Feminism | Posted by Autumn L on 08/17/2011
I’ve always wanted to be in the spotlight, to make it big in the music industry. But at seventeen, I really thought that my music career wasn’t going anywhere. I constantly compared myself to other people and always thought that I was worse. What I didn’t realize was that I was just starting out and had a lot to learn. But that didn’t stop me from deciding to end my career before it started.
It all started when I found myself feeling extremely jealous of a fifteen year old who had taken the part in a play that I had wanted. I had faced a lot of rejection in the past but I thought this particular audition was a sure thing. I didn’t even get a lead role which made …
Pop-Culture | Posted by Alexa M on 08/15/2011
Why I’m Glad Daria Didn’t Lose Her Virginity
In 1997, MTV launched a new show called Daria. The show aimed to capture high school through the eyes of a teenage girl, mirroring other popular shows of the decade (My So Called Life, Buffy etc.) which also reflected hormonal, angsty teenage girls as the main protagonists.
The character Daria Morgendorffer, who the show is (obviously) named after, was a character on the popular TV show Beavis and Butthead. Why Beavis and Butthead was popular is beyond me. Every time I’ve tried to watch a segment of this show of gurgling stoners it makes me feel like I’m missing out on the ‘humour.’ Kind of like how I feel watching Two and a Half Men.
Here’s an early appearance of Daria on Beavis and Butthead:
Daria has …
Articles | Posted by Julie Z on 08/4/2011
An Interview with Chloe Angyal
Chloe Angyal is usually the one asking the questions: in addition to being an editor at Feministing, she also writes their popular “Feministing Five” interview feature (of which, believe it or not, I was once the subject). Today, however, the FBomb is turning the tables on one of the most prominent interviewers in the feminist blogosphere, and asking her a few questions.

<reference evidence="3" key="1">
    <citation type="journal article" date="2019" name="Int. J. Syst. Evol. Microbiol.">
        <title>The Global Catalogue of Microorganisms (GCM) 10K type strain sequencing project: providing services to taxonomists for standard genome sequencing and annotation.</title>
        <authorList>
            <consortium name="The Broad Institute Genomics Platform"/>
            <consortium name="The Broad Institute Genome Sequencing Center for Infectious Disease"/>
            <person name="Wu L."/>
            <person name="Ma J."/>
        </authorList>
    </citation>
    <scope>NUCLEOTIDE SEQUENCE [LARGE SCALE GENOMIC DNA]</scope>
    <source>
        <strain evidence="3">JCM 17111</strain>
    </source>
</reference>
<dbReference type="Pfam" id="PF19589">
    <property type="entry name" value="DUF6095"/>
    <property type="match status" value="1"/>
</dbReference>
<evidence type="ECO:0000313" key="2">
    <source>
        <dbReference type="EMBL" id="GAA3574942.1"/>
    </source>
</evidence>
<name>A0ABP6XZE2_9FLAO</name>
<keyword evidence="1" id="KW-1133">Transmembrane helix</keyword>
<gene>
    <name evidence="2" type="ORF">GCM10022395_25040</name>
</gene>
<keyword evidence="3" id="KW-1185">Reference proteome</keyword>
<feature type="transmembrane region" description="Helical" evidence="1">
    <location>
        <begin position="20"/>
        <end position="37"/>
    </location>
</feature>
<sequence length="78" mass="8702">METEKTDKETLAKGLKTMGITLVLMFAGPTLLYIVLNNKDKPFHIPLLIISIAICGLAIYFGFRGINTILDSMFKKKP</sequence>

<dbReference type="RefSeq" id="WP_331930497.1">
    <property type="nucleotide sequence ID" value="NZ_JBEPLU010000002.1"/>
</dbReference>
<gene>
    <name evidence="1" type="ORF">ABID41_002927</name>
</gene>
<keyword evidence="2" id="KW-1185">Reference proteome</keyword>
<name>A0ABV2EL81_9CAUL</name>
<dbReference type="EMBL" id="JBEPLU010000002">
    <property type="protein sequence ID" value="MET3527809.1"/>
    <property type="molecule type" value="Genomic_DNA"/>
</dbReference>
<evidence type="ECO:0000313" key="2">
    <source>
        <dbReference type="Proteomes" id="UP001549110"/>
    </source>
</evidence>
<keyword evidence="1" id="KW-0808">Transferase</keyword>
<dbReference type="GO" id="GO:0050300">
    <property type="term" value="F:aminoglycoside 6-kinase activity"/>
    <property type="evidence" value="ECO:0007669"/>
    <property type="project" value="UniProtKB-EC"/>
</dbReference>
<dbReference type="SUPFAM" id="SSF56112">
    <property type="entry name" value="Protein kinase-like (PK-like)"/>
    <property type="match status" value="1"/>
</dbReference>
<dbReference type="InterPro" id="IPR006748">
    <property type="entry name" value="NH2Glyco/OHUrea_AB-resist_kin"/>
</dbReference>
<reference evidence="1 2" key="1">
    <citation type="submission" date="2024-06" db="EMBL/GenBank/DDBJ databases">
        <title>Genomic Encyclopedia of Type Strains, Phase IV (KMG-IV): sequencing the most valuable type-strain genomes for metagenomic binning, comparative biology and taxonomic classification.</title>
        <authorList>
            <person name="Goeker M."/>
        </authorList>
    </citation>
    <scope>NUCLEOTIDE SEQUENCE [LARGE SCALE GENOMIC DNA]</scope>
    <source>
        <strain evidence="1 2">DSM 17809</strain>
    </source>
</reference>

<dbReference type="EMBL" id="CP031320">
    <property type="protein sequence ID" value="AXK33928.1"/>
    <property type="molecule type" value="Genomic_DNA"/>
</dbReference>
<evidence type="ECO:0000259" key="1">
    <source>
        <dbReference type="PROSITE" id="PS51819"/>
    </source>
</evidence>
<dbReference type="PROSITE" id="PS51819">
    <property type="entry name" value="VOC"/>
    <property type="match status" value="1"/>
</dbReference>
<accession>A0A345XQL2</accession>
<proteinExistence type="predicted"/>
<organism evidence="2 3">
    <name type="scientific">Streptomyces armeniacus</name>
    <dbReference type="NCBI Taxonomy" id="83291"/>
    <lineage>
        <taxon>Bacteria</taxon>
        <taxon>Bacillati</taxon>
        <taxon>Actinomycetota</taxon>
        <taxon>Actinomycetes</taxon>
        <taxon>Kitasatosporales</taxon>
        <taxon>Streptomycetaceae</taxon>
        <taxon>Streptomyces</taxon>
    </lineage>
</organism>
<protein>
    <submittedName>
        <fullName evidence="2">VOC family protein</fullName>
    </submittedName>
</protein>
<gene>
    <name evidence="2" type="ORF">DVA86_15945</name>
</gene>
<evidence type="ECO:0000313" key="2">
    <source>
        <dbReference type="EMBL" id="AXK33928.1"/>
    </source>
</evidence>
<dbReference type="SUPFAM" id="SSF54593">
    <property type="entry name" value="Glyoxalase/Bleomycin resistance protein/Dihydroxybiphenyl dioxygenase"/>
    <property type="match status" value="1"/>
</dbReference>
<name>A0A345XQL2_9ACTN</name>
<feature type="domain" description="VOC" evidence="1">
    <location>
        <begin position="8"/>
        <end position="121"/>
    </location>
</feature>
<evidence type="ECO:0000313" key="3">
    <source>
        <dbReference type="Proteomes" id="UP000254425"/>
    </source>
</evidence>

For those who don’t know, Chloe is originally from Sydney, Australia and is a graduate of Princeton University, where she founded Equal Writes, the University’s first feminist publication. Her writing has been published in The Christian Science Monitor, Skirt! Magazine, Salon, Slate, The Guardian, Foreign Policy Magazine and of course, Feministing. She’s an up and coming leader of the feminist movement, and somebody us …
Feminism | Posted by Emma E on 08/1/2011
Why I’m Rejoining Social Justice
Oh, I’ve always been into social justice. Don’t be fooled by the title. What I mean is the social justice club at my high school.
I’m going into ninth grade at the end of the summer, and I was in social justice club for a few months in grade eight. It pissed me off, because we never DISCUSSED anything. We were always do, do, do. Go collect teddy bears for homeless children. Go collect batteries. Go decorate a corner of the lobby with “go green” messages. Which is all great, but we never really discussed the roots of social justice. The closest we came to that was when we invited the proprietor of a local battered women’s shelter to talk to the club, which was one of the most informative …